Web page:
A short story about long-form

by Wardour – Mar 11, 2019

Is short still sweet?

Ours is an age of social media and smartphones. Content can be read, viewed and listened to at the click of a mouse – or swipe of a finger. All this suggests that content needs to be short and snappy to grab the attention of a modern audience.

But times are changing. The rise of the semantic web – where search engines are able to intelligently understand the meaning of content and not just its structure – means posts and stories that cram content with targeted key words and numerous external links are becoming less relevant. And that chimes with consumer demand for long-form content.

Taking the long view

According to a 2018 report by video analytics company Ooyala, long-form video production is on the rise. Users are spending 16% more of their time on videos that are longer than 20 minutes. Compare this with 2016, when consumers spent 26% more of their time on videos under five minutes long.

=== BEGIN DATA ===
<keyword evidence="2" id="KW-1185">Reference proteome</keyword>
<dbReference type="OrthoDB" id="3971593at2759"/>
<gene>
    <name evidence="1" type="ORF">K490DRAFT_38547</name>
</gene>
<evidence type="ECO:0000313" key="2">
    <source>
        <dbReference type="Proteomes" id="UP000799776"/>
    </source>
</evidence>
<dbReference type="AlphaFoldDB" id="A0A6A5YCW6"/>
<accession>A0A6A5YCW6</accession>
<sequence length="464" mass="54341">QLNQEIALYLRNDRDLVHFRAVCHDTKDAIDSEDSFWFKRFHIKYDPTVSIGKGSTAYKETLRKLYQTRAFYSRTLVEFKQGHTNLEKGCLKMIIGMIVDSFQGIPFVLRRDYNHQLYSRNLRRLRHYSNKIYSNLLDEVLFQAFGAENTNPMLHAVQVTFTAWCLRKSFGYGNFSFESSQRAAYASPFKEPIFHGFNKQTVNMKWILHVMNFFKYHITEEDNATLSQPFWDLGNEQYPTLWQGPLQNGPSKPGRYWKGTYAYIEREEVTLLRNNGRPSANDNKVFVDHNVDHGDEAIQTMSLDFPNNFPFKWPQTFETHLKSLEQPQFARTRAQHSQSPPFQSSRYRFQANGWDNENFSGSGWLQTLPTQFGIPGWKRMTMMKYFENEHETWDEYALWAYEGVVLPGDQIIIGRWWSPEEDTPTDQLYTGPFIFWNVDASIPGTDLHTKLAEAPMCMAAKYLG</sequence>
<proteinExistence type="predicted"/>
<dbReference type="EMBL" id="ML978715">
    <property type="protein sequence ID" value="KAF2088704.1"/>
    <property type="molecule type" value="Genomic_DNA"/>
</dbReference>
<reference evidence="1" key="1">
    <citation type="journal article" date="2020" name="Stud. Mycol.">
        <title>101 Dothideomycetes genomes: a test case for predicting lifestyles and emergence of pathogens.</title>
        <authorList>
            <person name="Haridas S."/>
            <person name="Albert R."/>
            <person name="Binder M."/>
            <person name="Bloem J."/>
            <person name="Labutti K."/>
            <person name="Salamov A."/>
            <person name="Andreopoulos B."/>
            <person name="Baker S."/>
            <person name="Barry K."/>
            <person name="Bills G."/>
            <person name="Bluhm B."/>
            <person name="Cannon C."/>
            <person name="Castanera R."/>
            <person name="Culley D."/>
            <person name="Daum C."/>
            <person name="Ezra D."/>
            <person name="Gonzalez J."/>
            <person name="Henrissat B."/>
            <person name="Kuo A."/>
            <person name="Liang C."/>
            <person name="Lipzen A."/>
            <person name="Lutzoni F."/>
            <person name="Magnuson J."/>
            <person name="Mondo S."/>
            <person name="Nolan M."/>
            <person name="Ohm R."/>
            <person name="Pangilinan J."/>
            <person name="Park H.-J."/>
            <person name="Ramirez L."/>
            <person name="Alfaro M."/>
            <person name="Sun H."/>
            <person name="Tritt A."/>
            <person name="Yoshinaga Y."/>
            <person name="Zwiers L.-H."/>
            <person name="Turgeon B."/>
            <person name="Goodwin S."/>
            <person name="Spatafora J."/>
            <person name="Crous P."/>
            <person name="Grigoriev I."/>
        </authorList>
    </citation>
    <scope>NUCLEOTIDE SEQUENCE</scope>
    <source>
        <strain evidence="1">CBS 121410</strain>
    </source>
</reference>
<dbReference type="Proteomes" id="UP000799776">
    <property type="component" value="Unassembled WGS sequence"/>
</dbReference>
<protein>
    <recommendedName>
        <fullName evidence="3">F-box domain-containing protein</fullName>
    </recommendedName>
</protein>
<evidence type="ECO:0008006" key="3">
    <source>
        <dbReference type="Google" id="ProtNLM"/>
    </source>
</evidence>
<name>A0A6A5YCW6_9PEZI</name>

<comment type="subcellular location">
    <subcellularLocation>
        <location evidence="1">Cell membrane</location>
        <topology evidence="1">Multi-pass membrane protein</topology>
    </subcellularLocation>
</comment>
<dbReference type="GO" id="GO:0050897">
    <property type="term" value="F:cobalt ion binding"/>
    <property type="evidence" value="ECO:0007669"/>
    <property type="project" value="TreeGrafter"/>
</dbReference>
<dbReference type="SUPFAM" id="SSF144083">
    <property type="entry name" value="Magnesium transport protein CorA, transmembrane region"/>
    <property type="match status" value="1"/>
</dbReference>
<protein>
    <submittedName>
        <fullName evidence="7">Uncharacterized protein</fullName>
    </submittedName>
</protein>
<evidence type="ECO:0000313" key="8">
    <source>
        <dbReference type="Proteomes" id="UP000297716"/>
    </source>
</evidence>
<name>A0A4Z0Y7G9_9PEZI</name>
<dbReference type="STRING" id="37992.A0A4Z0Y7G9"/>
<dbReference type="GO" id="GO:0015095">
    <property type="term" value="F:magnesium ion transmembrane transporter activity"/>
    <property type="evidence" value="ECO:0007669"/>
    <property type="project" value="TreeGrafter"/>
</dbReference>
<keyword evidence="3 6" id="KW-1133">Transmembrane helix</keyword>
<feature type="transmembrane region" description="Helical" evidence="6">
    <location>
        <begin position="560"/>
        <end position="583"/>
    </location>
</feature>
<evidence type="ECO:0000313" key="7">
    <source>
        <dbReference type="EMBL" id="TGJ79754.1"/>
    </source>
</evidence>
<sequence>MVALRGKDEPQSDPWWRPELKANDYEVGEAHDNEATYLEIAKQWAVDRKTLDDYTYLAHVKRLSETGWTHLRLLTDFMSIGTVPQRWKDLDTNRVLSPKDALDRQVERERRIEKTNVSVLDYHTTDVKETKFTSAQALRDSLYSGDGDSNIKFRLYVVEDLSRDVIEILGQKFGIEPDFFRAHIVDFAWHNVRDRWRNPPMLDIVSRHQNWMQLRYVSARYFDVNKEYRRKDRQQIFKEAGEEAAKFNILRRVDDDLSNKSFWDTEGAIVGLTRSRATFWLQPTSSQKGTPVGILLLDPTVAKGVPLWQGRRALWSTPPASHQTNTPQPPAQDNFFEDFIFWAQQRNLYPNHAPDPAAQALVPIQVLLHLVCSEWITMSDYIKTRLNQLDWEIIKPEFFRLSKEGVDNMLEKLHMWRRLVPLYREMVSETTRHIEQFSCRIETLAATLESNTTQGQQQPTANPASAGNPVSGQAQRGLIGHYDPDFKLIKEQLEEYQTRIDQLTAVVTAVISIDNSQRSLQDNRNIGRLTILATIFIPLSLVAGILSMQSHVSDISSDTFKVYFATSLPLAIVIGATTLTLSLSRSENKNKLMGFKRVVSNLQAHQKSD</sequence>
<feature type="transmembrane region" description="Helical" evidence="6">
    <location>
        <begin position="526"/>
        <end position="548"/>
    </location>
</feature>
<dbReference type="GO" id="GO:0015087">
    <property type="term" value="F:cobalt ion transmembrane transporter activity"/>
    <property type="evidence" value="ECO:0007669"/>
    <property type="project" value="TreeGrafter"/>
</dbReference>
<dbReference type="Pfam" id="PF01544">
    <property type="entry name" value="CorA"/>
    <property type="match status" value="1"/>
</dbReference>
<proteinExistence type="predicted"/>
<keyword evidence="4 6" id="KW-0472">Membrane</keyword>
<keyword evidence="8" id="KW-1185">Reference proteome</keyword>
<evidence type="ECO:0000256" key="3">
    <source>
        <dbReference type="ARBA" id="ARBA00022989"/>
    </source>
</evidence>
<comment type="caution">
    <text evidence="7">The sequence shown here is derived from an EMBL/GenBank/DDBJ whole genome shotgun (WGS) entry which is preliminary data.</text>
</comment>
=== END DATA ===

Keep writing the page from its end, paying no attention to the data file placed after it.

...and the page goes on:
Even Instagram, the king of short-form, with its 15-second video stories, has introduced long-form content to its platform. Last summer, the Facebook-owned company launched IGTV, allowing its 1 billion users to create and share videos that are up to one hour long.

The move towards long-form is even evident in blog posts. A 2018 study of 1,000 bloggers, carrier out by Orbit Media, found that 56.3% of those who wrote more than 2,000 words reported “strong results”. In contrast, just 20% of bloggers who wrote fewer than 500 words reported positive results.

What’s good about long-form?

By turning the microscope on the actual meaning of content, rather than the way it is structured, digital marketing has to adapt. It needs a creative approach that prioritises quality, relevance, insight and analysis.

To discover how Wardour can help you with your approach to influencer and content marketing, please contact us at hello@wardour.co.uk or call us 0207 010 0999.

Published Mar 11, 2019

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